I just talked to Congressman Joseph Crowley (D-East Bronx) about the chaos swirling in Washington around the issue of healthcare reform now that the Democrats have lost their Senate supermajority.
With the loss of the late Sen. Kennedy’s Massachusetts seat to a Republican last Tuesday, Democrats no longer have the 60 votes required to push the legislation through the Senate. Crowley downplayed the impact of the loss and promised to continue fighting to give all Bronx residents access to healthcare, but it was unclear how, exactly, he planned to do it in this changed political landscape.
“Obviously the election was disappointing from a Democrat/ Republican standpoint,” said Crowley, one of three members of Congress representing the Bronx, “but the fact that we lost the seat doesn’t change the fact that 40 million people don’t have health insurance.”
Back in the comparatively hopeful days of August, Crowley launched an interactive healthcare forum on his House Web site, designed to dispel misinformation and engage constituents in thinking about the best way to reform the system. Today, he seemed to just be hoping to get something passed.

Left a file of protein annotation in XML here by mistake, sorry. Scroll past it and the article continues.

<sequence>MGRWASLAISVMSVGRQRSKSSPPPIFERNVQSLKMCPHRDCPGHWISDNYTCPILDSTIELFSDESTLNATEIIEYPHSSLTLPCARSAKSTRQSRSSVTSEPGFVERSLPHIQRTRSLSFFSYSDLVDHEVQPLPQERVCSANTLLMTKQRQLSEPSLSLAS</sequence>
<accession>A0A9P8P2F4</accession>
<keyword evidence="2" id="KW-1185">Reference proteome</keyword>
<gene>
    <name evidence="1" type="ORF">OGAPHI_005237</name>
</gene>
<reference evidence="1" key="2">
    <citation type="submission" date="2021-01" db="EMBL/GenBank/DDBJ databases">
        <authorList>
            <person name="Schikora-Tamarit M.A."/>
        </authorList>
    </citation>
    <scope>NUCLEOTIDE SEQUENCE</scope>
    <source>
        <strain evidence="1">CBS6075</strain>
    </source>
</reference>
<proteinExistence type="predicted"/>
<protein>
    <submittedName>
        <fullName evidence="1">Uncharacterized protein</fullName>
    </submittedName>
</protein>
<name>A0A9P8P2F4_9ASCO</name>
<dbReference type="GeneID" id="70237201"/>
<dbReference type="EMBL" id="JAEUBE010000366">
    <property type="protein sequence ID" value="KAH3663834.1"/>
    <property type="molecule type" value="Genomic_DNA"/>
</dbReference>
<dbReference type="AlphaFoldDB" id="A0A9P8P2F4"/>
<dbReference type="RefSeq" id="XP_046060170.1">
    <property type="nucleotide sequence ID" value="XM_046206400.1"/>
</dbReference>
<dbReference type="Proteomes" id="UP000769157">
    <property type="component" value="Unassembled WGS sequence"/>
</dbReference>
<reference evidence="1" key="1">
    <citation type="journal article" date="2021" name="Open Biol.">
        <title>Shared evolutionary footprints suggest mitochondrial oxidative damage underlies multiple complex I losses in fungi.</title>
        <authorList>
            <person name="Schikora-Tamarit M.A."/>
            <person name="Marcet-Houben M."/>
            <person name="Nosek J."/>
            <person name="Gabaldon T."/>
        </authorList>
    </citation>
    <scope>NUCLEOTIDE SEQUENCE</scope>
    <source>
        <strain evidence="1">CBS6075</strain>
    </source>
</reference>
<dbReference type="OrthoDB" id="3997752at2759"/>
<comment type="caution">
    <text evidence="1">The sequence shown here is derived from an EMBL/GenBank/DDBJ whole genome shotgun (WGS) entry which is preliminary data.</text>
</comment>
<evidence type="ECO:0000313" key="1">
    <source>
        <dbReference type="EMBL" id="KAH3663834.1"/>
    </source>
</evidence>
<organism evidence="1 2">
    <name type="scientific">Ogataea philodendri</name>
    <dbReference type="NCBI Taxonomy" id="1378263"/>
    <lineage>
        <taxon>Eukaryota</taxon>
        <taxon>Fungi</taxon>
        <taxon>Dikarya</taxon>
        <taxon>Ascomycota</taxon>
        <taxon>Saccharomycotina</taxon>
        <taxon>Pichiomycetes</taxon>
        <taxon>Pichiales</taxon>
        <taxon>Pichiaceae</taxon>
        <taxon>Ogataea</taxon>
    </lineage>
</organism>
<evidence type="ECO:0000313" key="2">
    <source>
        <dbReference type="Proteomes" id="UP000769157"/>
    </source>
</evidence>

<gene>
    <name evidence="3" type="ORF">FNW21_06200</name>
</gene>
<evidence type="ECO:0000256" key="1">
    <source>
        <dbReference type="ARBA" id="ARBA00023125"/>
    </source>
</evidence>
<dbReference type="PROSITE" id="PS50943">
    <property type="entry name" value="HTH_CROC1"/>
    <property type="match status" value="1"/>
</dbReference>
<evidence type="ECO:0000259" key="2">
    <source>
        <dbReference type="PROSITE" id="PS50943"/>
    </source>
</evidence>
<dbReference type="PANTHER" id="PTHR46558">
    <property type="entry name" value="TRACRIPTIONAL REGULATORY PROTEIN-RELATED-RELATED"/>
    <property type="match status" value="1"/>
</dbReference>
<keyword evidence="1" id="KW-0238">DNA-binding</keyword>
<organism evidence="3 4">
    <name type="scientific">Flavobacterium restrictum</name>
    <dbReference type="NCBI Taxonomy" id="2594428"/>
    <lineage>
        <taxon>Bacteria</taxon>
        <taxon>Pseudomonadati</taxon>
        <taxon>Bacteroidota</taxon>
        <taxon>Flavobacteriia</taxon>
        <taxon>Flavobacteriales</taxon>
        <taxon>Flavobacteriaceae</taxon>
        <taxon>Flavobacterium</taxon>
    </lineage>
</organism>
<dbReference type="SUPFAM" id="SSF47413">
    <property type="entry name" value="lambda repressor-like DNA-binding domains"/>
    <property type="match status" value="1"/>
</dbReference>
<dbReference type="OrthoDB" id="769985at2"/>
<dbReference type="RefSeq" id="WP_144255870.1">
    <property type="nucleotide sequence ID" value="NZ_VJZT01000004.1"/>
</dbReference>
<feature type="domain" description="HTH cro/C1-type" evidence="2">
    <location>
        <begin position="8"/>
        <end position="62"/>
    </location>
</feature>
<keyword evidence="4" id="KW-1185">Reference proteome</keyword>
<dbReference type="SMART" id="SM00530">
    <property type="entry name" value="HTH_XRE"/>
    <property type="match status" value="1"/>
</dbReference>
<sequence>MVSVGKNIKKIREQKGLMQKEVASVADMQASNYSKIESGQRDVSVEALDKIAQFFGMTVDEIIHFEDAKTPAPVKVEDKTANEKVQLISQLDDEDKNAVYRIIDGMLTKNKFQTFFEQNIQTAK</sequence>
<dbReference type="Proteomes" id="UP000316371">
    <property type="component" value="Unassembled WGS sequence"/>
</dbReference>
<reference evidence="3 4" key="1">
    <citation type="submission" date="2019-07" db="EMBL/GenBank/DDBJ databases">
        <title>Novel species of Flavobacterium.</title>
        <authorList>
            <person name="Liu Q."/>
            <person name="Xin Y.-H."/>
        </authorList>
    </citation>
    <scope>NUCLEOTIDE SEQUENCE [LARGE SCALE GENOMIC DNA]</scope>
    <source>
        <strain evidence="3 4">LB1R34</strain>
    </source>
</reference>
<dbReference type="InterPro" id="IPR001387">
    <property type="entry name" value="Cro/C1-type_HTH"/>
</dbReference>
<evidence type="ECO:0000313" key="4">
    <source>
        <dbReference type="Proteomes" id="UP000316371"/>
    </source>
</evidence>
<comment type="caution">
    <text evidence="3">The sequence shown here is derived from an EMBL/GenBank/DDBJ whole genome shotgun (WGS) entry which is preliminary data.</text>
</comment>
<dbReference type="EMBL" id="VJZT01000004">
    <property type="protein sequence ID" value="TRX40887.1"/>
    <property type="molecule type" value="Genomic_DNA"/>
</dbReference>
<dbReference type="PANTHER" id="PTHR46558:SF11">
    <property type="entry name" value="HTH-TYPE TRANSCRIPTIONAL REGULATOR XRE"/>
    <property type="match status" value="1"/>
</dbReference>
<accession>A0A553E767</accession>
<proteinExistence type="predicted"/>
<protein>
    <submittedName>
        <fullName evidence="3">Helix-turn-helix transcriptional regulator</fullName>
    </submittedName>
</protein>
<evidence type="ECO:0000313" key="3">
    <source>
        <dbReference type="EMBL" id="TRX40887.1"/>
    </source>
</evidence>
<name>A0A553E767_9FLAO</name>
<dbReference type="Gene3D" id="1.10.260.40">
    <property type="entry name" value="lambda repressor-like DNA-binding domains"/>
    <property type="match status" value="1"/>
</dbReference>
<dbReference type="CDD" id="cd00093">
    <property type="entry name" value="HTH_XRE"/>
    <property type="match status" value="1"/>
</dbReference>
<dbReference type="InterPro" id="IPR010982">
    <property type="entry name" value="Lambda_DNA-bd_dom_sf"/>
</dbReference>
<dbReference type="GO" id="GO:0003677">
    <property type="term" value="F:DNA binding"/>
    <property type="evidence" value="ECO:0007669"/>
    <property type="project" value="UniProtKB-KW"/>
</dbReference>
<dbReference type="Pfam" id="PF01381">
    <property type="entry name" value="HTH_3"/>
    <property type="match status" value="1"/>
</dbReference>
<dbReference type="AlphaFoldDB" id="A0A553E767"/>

“We have to explore other options to make the changes that we were initially setting up to do,” he said.
Crowley suggested that his party might use a parliamentary loophole called budget “reconciliation” to pass parts of the bill.
“We might have to break up the bill a bit, to do it piecemeal,” he explained. “I think we will get something through—it may not be everything we want at first but it will be substantial.
Crowley was careful to emphasize the continuing need for healthcare reform in the Bronx. “There are tens of thousands people in the Bronx that don’t have healthcare coverage today, and we are trying to make it affordable for them; there are people small businesses in the Bronx that can’t afford to buy health insurance,” he said.